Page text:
In addition her recovery of the paintings has been recounted in three documentary films.

  • Stealing Klimt, released in 2007,[15] features interviews with Altmann, Schoenberg, and others who were closely involved with the story.
  • Adele's Wish[16] by filmmaker Terrence Turner (husband of Altmann's great-niece) was released in 2008 and features interviews with Altmann, Schoenberg, and leading experts from around the world.
  • Adele's Wish was featured in the 2006 documentary The Rape of Europa, which dealt with the massive theft of art in Europe by the Nazi government during World War II.


This piece is featured in the memoir of Gregor Collins, The Accidental Caregiver, about his relationship with Maria Altmann, the niece of Adele Bloch-Bauer. It was published on August 15, 2012, and was turned into a stage play in New York in January 2015.[17][18][19]

The tale of the painting and those involved with it is covered in detail in the book by Anne-Marie O'Connor, The Lady in Gold: The Extraordinary Tale of Gustav Klimt's Masterpiece, Portrait of Adele Bloch-Bauer, published on February 7, 2012.[20]

The story of this work, as well as other stories of the clashes between the heirs determined to retrieve their inheritance and the current owners, is told by Melissa Müller and Monika Tatzkow in Lost Lives, Lost Art: Jewish Collectors, Nazi Art Theft, and the Quest for Justice, published by The Vendome Press on September 1, 2010.[21]

See also[edit]


  1. ^ "Gustav Klimt and Adele Bloch-Bauer: The Woman in Gold". Neue Galerie. Retrieved 23 June 2015. 
  2. ^ Partsch, Susanna. Klimt: Life and Work, p. 242. Bracken Books, London, 1989. ISBN 1 85170 286 5
  3. ^ a b Susan Stamberg (23 June 2015). "Immortalized As 'The Woman In Gold,' How A Young Jew Became A Secular Icon". NPR. Retrieved 29 June 2016. 
  4. ^ Shapira, Elana (1 March 2009). "Adele Bloch-Bauer.". Jewish Women's Archive, Jewish Women: A Comprehensive Historical Encyclopedia. Retrieved 24 October 2014.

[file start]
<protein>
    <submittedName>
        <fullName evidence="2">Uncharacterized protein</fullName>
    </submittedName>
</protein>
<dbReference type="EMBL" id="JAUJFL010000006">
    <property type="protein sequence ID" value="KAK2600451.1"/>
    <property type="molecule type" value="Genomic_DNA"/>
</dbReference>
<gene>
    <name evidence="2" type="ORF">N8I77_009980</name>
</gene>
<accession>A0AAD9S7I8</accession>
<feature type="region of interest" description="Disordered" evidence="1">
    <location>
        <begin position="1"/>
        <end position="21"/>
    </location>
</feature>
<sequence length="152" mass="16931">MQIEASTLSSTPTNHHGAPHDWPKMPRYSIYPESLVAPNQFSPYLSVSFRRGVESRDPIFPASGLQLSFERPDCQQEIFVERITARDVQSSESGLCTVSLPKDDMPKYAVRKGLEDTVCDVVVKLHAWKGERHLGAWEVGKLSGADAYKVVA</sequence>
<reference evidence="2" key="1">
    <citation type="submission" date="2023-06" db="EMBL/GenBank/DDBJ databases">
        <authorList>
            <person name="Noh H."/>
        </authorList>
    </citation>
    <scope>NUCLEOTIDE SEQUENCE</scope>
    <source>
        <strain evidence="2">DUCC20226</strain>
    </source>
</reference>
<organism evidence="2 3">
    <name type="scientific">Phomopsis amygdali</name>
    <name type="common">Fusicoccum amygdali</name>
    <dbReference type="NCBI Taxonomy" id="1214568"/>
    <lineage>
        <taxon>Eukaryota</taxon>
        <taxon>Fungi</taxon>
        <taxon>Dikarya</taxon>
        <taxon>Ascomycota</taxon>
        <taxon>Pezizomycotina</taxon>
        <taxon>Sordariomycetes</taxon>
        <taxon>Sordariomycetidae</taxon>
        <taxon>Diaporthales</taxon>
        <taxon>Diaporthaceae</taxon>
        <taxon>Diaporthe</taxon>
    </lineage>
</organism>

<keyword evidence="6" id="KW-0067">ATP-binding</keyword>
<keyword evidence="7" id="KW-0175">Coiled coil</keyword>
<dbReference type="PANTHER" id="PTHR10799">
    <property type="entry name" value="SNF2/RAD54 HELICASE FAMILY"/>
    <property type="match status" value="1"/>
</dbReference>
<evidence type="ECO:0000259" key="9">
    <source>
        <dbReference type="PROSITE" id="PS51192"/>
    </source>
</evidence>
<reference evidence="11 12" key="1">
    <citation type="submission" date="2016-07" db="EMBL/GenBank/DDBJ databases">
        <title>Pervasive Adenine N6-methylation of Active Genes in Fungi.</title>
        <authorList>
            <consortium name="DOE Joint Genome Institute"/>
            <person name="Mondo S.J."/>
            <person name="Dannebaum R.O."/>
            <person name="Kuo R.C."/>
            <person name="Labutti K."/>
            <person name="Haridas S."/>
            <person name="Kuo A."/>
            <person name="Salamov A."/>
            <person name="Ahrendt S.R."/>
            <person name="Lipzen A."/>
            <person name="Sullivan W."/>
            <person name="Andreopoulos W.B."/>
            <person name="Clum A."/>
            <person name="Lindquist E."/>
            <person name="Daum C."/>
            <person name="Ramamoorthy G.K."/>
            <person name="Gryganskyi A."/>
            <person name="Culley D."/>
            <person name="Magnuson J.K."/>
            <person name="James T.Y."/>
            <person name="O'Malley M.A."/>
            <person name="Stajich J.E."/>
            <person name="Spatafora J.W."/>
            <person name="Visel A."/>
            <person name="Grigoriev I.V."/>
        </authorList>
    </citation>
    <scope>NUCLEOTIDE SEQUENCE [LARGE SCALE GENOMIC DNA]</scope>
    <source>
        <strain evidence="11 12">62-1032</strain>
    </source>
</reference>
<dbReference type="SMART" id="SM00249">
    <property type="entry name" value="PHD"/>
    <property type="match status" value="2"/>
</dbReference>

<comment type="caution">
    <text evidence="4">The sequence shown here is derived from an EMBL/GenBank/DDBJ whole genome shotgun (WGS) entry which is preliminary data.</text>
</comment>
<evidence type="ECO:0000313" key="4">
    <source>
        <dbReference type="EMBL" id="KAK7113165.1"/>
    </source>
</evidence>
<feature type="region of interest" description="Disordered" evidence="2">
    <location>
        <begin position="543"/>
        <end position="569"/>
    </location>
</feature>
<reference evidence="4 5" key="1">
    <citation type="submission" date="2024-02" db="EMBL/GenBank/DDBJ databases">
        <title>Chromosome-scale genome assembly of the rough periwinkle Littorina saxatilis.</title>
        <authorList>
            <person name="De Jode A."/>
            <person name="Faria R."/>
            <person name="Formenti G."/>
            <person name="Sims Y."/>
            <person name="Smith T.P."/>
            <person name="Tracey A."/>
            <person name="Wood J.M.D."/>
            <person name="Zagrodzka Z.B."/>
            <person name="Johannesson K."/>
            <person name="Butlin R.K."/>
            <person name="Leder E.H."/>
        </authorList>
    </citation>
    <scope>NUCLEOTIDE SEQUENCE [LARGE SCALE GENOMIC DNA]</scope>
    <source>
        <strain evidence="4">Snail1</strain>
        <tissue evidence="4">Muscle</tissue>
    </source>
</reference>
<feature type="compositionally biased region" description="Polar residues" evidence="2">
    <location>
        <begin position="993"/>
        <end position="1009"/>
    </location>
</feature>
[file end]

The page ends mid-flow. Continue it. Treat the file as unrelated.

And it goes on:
5. ^ Partsch, 242
  6. ^ Ferdinand Bloch-Bauer was born Ferdinand Bloch, the son of David Bloch (also known as Abraham Bloch), a banker and sugar factory owner, and his wife Marie, née Straschnow. Ferdinand married Adele Bauer, the daughter of Moritz Bauer (director of the Vienna bank Wiener Bankverein) and his wife Jeanette, née Honig. When Ferdinand married Adele, both adopted the surname Bloch-Bauer.
  7. ^ Her name is pronounced as [aˈdeːlə blɔx ˈbaʊ̯ɐ] in German.
  8. ^ "Last Will 1923". Adele.at. 1923-01-19. Retrieved 2011-05-15. 
  9. ^ a b "Bloch-Bauer 1945 testament". Arthistory.about.com. Retrieved 2011-05-15. 
  10. ^ "Ruling of the Austrian arbitration court". Austrian arbitration court, Vienna, 2006. Retrieved 23 April 2015. 
  11. ^ The admissibility of the US Case under US Jurisdiction was predicated in the extreme costs imposed on her by the Austrian authorities
  12. ^ "List and Pictures of Klimt Paintings ("Amalie" not part of the five pictures), Photo of Adele Bloch-Bauer, Photo of Klimt". Adele.at. Retrieved 2011-05-15. 
  13. ^ Vogel, Carol (19 June 2006). "NY Times report from June 19, 2006". Nytimes.com. Retrieved 15 May 2011. 
  14. ^ "The Ronald S. Lauder Collection: Selections from the 3rd Century BC to the 20th Century/Germany, Austria, and France". Neue Galerie. 
  15. ^ "Stealing Klimt". 
  16. ^ "Adele's Wish". Adele's Wish. 
  17. ^ "The Accidental Caregiver: How I Met, Loved, and Lost Legendary Holocaust Refugee Maria Altmann - Kindle edition by Gregor Collins. Arts & Photography Kindle eBooks @ Amazon.com.". 
  18. ^ "THE ACCIDENTAL CAREGIVER". New York Theater Festival. 
  19. ^ "New York: STAGED READING - THE ACCIDENTAL CAREGIVER (presented by the ACF New York)". Austria. 
  20. ^ "The Lady in Gold: The Extraordinary Tale of Gustav Klimt's Masterpiece, Portrait of Adele Bloch-Bauer [Deckle Edge] [Hardcover]". Retrieved 2013-01-24. 
  21. ^ "Lost Lives, Lost Art: Jewish Collectors, Nazi Art Theft, and the Quest for Justice [Hardcover]". TheVendomePress. Retrieved 2014-07-15. 


External links[edit]